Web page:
The Art of Boring™ was created for curious and passionate investors. We share strategies, frameworks, and insights to help readers and listeners make better investment decisions. Our aim? To provide some bottom-up, long-term investing signal to cut through the short-term noise.

  • (Not) boring finds for November 2017

    This month we learn how to spot grey rhinos instead of black swans; about the impending software apocalypse; the necessity of stress testing; why we need self-awareness; and, that Gord Downie is one of the best things about what it means to be Canadian.

    November 1, 2017

  • There’s no such thing as immaculate perception

    Each day we observe events and instantly associate meaning to them. In other words, we are constantly making inferences about the world—usually unconsciously. Unfortunately, we tend to neglect challenging these inferences or even fool ourselves into thinking that they are wholly evidence based. 

    October 25, 2017

  • For bonds’ sake

    Conversations about increasing interest rates and their impact on bond investments have recently spiked in Canada. Since bonds are traditionally viewed as an investment that provides a steady stream of income while acting as a safety net within an overall balanced portfolio, an environment of rising interest rates understandably causes unease: it can decrease the price of bonds and therefore can negatively impact performance.

    October 18, 2017

  • (Not) boring finds for October 2017

    This month we are hosting a live webcast on finding opportunities in a time of higher interest rates, fuller valuations, and increased risk; reminding ourselves to focus on focusing  more effectively; learning about the unintended consequences of innovation; exploring what the current state of malls may mean for property investors; and are intrigued by Howard Marks’ follow-up memo to his memo, “There They Go Again…Again”.

    October 4, 2017

  • Beakerhead 2017: Up against all odds

    This week we have the pleasure of partnering again with Beakerhead, a Calgary-based charitable organization that “brings together the arts, sciences, and engineering sectors to build, engage, compete, and exhibit interactive works of art, engineered creativity and entertainment.”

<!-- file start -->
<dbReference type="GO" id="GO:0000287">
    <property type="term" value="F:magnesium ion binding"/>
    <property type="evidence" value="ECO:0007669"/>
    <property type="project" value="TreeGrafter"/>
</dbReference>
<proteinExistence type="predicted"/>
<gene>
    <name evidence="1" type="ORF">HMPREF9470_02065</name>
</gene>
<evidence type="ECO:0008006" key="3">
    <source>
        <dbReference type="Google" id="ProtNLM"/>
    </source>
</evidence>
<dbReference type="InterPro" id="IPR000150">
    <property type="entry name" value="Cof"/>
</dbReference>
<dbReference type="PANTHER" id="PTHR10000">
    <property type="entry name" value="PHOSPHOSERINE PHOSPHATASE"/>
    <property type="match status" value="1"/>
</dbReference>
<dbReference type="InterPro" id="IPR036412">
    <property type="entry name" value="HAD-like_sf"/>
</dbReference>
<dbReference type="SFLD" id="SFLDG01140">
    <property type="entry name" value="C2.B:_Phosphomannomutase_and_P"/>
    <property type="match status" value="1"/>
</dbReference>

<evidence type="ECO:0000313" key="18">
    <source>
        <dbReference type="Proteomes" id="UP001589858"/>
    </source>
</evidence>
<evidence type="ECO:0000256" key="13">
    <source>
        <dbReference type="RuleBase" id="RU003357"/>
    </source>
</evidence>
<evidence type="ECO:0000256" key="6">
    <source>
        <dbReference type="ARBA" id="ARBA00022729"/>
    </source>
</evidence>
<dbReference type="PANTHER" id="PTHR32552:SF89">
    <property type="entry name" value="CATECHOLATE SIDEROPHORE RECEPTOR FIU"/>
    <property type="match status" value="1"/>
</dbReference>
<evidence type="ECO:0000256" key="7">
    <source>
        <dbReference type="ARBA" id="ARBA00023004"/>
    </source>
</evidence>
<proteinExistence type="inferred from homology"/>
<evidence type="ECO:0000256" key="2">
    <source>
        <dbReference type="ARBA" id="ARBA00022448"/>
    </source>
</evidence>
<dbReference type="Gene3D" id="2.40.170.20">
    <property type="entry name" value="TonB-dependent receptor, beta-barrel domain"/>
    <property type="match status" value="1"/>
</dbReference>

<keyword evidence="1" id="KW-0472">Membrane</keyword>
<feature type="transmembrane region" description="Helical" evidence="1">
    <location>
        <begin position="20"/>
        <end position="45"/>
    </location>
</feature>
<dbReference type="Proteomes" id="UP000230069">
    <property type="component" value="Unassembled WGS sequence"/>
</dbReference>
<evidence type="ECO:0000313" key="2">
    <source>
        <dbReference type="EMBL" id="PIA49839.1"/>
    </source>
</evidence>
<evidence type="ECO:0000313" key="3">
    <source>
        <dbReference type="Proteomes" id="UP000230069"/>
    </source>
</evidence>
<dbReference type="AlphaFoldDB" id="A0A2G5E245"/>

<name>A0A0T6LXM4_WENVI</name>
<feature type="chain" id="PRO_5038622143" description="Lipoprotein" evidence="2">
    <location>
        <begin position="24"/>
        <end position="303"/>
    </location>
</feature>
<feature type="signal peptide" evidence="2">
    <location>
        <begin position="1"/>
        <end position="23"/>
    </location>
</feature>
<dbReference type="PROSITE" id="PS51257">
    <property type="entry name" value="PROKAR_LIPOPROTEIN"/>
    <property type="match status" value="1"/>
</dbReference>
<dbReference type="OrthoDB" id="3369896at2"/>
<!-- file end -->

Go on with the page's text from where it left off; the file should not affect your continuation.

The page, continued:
September 13, 2017

  • (Not) boring finds for September 2017

    This month we learned investors may want to think more like virologists; to start preparing our goodbyes to the internal combustion engine; that interpreting correlations between the economy and a stock may be moot; how Microsoft can learn from the history of IBM; and that attitude sometimes matters more than smarts.

    September 6, 2017

  • The age of data monopolies

    About a decade ago, was an investor to ask, “What are the best businesses? The ones nearly immune to competition?” the most robust options on the market were arguably two-way network-effect businesses.

    August 30, 2017

  • Stroke of the pen risk

    The risk that a change in the rules governing an industry could impair an institution's financial performance—more casually known as “stroke of the pen risk,”—is something that all companies are exposed to in varying degrees.

    August 23, 2017

  • Don’t ignore the dragon

    We must not ignore the dragons in our lives or they will grow bigger and bigger, until they are destabilizing. Acknowledging your dragons is necessary to keep them kitten-sized.

    August 16, 2017

  • The anatomy of trust

    For investors, trust is an especially fascinating topic. It’s often a factor within the investment thesis since it relates to management teams. And yet, how should we consider “trust” in the context of management teams? How much trust is really enough to invest with someone? And is it ever prudent to fully trust a management team?

    August 9, 2017